abrahmacariyena  anuddhamseti,  means  he  censures  and  blames  this 
man  for  a  parajika  offence. 

2  At  Vin.  ii.  170  all  these  items  are  grouped  into  five  categories 
of  things  which  are  not  transferable  by  the  Order  or  by  a  group  or 
by  an  individual.  At  Vin.  ii.  122  a  brass  pot  is  one  of  the  three 
kinds  of  water- vessels  allowed.  At  Fm.  ii.  143  all  kinds  of  brass- 
ware  are  allowed  to  the  Order  except  weapons,  all  kinds  of  wooden 


IV.  1,  3]  DEFEAT  157 

Monks,  in  the  world  with  the  devas  and  including 
Mara,  including  the  Brahma- world,  including  recluses 
and  brahmins,  including  breathing  things,  including 
devas  and  men,  this  is  the  chief  great  thief:  he  who 
claims  a  non-existent^  state  of  further-men,  which  has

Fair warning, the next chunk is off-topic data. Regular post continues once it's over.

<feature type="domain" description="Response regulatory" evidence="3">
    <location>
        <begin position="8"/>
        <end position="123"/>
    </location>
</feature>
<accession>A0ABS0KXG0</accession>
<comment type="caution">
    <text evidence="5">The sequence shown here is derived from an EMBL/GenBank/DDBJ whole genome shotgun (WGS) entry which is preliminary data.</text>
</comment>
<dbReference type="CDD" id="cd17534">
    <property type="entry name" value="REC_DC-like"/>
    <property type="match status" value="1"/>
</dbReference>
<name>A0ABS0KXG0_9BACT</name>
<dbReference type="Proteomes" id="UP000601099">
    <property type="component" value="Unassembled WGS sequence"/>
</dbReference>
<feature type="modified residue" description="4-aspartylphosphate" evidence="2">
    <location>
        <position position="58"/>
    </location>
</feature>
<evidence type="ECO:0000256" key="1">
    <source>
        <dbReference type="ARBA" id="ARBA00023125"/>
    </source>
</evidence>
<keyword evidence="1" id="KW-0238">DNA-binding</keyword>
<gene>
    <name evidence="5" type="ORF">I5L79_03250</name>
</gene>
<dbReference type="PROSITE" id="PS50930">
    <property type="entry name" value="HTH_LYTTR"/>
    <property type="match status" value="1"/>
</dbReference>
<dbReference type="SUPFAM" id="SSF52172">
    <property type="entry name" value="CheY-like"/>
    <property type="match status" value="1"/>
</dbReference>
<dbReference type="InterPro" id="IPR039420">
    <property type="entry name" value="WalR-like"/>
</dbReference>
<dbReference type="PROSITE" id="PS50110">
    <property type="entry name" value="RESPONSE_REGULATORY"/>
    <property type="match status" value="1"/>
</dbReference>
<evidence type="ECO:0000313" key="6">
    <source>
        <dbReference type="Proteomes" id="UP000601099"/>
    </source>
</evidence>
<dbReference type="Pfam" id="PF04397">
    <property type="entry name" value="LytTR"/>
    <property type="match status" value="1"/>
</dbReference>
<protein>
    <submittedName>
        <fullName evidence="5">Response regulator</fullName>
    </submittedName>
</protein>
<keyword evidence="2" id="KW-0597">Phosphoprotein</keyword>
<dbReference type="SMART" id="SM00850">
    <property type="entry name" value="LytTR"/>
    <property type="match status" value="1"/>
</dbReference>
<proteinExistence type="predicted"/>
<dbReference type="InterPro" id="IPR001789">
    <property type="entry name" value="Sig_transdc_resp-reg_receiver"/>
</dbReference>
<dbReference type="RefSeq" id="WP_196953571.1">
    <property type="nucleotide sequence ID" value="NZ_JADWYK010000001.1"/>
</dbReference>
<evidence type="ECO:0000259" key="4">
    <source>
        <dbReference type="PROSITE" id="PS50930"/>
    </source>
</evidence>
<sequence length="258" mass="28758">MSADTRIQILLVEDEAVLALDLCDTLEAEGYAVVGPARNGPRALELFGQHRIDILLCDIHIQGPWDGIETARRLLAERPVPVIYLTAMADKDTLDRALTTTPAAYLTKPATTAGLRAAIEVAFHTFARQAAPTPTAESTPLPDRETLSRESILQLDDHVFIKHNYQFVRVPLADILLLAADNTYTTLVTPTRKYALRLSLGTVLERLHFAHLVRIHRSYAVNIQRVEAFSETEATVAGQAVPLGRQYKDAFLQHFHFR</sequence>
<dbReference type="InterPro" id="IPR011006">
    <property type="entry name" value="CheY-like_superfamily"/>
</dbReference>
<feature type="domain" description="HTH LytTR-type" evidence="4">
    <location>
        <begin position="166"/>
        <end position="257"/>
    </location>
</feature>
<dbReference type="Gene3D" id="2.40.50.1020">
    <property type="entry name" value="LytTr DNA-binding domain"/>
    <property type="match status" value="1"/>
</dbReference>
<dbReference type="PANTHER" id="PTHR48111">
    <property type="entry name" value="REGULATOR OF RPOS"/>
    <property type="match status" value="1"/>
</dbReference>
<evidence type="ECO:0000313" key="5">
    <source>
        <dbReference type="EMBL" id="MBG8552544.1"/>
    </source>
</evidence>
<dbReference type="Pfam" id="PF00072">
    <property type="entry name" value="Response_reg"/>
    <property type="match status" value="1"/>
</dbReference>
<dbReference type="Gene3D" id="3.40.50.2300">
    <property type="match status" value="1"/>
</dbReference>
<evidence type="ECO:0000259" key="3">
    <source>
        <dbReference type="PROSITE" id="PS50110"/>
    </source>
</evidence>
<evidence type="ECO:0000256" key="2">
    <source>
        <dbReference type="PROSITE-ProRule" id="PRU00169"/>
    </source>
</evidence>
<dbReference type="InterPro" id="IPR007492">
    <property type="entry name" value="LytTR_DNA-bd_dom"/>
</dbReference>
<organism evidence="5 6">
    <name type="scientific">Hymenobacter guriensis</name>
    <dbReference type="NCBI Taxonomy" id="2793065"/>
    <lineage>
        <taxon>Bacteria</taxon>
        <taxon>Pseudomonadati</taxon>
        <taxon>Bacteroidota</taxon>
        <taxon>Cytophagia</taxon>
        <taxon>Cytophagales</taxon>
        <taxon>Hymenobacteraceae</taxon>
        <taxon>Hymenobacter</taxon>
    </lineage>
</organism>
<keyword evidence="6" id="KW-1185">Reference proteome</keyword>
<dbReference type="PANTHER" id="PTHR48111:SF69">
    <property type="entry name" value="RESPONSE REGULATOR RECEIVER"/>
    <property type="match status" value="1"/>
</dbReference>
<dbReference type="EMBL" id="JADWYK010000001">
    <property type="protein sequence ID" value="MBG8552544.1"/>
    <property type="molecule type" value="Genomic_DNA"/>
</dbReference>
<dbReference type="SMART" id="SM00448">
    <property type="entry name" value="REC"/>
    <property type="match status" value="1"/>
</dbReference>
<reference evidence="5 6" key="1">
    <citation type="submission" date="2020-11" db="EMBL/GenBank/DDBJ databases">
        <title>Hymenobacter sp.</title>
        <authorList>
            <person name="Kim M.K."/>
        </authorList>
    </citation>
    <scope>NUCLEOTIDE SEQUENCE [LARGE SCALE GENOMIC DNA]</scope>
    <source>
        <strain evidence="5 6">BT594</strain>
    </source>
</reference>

not  become.2  What  is  the  reason  for  this?  Monks, 
you  have  eaten  the  country's  almsfood  by  theft." 

Whoever  should  declare  himself  otherwise,  otherwise 

than  he  is, 
Has  eaten  this  by  theft,  as  a  gambler  by  cheating, 
Many'  about  whose  neck  is  yellow  robe. 
Of  evil  qualities  and  uncontrolled. 
Wicked,  by  wicked  deeds,  in  hell  they're  born. 
Better  it  were  to  eat  an  iron  ball. 
Heated  and  like  a  (very)  sheaf  of  fire, 
Than  were  a  man  immoral,  uncontrolled. 
To  make  his  meals  off  (the  whole)  country's  alms. 

Then  the  lord  having  rebuked  in  various  ways  the 
monks  from  the  banks  of  the  Vaggumuda  that  they 
were  difficult  to  maintain,  difficult  to  support  .  .  . 
"...  And  thus,  monks,  this  course  of  training  should 
be  set  forth: 

Whatever  monk  should  boast,  with  reference  to  him- 
self, of  a  state  of  further-men,  sufficient  ariyan  knowledge